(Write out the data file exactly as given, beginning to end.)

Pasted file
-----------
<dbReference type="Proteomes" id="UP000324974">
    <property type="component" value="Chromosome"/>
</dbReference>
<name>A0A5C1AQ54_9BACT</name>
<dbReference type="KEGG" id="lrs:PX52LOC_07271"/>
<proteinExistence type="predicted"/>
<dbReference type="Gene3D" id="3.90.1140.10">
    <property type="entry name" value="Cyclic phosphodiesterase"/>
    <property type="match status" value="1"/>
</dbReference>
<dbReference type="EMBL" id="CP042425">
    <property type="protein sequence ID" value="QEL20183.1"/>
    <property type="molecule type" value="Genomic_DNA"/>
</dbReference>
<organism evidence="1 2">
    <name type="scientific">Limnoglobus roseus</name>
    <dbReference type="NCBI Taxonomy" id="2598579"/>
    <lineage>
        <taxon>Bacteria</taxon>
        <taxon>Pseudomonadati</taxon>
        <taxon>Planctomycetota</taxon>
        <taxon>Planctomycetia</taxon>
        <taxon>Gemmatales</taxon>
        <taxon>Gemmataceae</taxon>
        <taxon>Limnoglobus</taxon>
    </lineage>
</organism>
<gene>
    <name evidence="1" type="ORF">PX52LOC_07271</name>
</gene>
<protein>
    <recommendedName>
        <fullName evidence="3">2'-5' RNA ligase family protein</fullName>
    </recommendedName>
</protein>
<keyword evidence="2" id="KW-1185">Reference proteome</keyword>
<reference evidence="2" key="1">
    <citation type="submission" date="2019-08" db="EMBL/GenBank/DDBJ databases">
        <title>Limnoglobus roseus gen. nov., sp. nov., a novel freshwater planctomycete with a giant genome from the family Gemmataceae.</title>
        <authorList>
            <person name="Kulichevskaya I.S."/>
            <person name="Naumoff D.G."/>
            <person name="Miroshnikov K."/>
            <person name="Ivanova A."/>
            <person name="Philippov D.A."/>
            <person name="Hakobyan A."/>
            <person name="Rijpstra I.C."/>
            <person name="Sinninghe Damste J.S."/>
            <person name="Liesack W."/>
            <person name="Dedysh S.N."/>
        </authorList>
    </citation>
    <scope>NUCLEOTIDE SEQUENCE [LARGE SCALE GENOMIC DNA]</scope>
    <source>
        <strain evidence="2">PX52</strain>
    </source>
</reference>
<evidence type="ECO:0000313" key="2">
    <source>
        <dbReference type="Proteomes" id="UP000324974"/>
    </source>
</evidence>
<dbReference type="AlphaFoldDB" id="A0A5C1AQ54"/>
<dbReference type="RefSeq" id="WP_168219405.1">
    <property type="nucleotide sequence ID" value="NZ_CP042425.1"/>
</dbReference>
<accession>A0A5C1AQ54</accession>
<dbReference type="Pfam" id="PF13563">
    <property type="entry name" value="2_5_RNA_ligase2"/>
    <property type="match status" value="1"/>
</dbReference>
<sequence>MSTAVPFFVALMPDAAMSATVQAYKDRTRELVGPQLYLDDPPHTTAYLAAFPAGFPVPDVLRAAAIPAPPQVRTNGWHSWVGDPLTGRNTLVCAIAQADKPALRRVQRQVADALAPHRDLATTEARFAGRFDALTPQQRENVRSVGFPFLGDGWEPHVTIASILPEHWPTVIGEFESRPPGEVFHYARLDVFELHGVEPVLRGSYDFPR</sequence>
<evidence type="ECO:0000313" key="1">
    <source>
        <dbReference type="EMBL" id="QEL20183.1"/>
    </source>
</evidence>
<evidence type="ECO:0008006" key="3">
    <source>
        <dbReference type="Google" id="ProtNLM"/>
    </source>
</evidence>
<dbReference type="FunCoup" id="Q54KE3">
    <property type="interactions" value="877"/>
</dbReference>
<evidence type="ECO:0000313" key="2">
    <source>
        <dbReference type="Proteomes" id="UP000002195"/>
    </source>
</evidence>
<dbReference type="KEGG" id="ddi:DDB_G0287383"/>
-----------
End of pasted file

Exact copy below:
<dbReference type="Proteomes" id="UP000324974">
    <property type="component" value="Chromosome"/>
</dbReference>
<name>A0A5C1AQ54_9BACT</name>
<dbReference type="KEGG" id="lrs:PX52LOC_07271"/>
<proteinExistence type="predicted"/>
<dbReference type="Gene3D" id="3.90.1140.10">
    <property type="entry name" value="Cyclic phosphodiesterase"/>
    <property type="match status" value="1"/>
</dbReference>
<dbReference type="EMBL" id="CP042425">
    <property type="protein sequence ID" value="QEL20183.1"/>
    <property type="molecule type" value="Genomic_DNA"/>
</dbReference>
<organism evidence="1 2">
    <name type="scientific">Limnoglobus roseus</name>
    <dbReference type="NCBI Taxonomy" id="2598579"/>
    <lineage>
        <taxon>Bacteria</taxon>
        <taxon>Pseudomonadati</taxon>
        <taxon>Planctomycetota</taxon>
        <taxon>Planctomycetia</taxon>
        <taxon>Gemmatales</taxon>
        <taxon>Gemmataceae</taxon>
        <taxon>Limnoglobus</taxon>
    </lineage>
</organism>
<gene>
    <name evidence="1" type="ORF">PX52LOC_07271</name>
</gene>
<protein>
    <recommendedName>
        <fullName evidence="3">2'-5' RNA ligase family protein</fullName>
    </recommendedName>
</protein>
<keyword evidence="2" id="KW-1185">Reference proteome</keyword>
<reference evidence="2" key="1">
    <citation type="submission" date="2019-08" db="EMBL/GenBank/DDBJ databases">
        <title>Limnoglobus roseus gen. nov., sp. nov., a novel freshwater planctomycete with a giant genome from the family Gemmataceae.</title>
        <authorList>
            <person name="Kulichevskaya I.S."/>
            <person name="Naumoff D.G."/>
            <person name="Miroshnikov K."/>
            <person name="Ivanova A."/>
            <person name="Philippov D.A."/>
            <person name="Hakobyan A."/>
            <person name="Rijpstra I.C."/>
            <person name="Sinninghe Damste J.S."/>
            <person name="Liesack W."/>
            <person name="Dedysh S.N."/>
        </authorList>
    </citation>
    <scope>NUCLEOTIDE SEQUENCE [LARGE SCALE GENOMIC DNA]</scope>
    <source>
        <strain evidence="2">PX52</strain>
    </source>
</reference>
<evidence type="ECO:0000313" key="2">
    <source>
        <dbReference type="Proteomes" id="UP000324974"/>
    </source>
</evidence>
<dbReference type="AlphaFoldDB" id="A0A5C1AQ54"/>
<dbReference type="RefSeq" id="WP_168219405.1">
    <property type="nucleotide sequence ID" value="NZ_CP042425.1"/>
</dbReference>
<accession>A0A5C1AQ54</accession>
<dbReference type="Pfam" id="PF13563">
    <property type="entry name" value="2_5_RNA_ligase2"/>
    <property type="match status" value="1"/>
</dbReference>
<sequence>MSTAVPFFVALMPDAAMSATVQAYKDRTRELVGPQLYLDDPPHTTAYLAAFPAGFPVPDVLRAAAIPAPPQVRTNGWHSWVGDPLTGRNTLVCAIAQADKPALRRVQRQVADALAPHRDLATTEARFAGRFDALTPQQRENVRSVGFPFLGDGWEPHVTIASILPEHWPTVIGEFESRPPGEVFHYARLDVFELHGVEPVLRGSYDFPR</sequence>
<evidence type="ECO:0000313" key="1">
    <source>
        <dbReference type="EMBL" id="QEL20183.1"/>
    </source>
</evidence>
<evidence type="ECO:0008006" key="3">
    <source>
        <dbReference type="Google" id="ProtNLM"/>
    </source>
</evidence>
<dbReference type="FunCoup" id="Q54KE3">
    <property type="interactions" value="877"/>
</dbReference>
<evidence type="ECO:0000313" key="2">
    <source>
        <dbReference type="Proteomes" id="UP000002195"/>
    </source>
</evidence>
<dbReference type="KEGG" id="ddi:DDB_G0287383"/>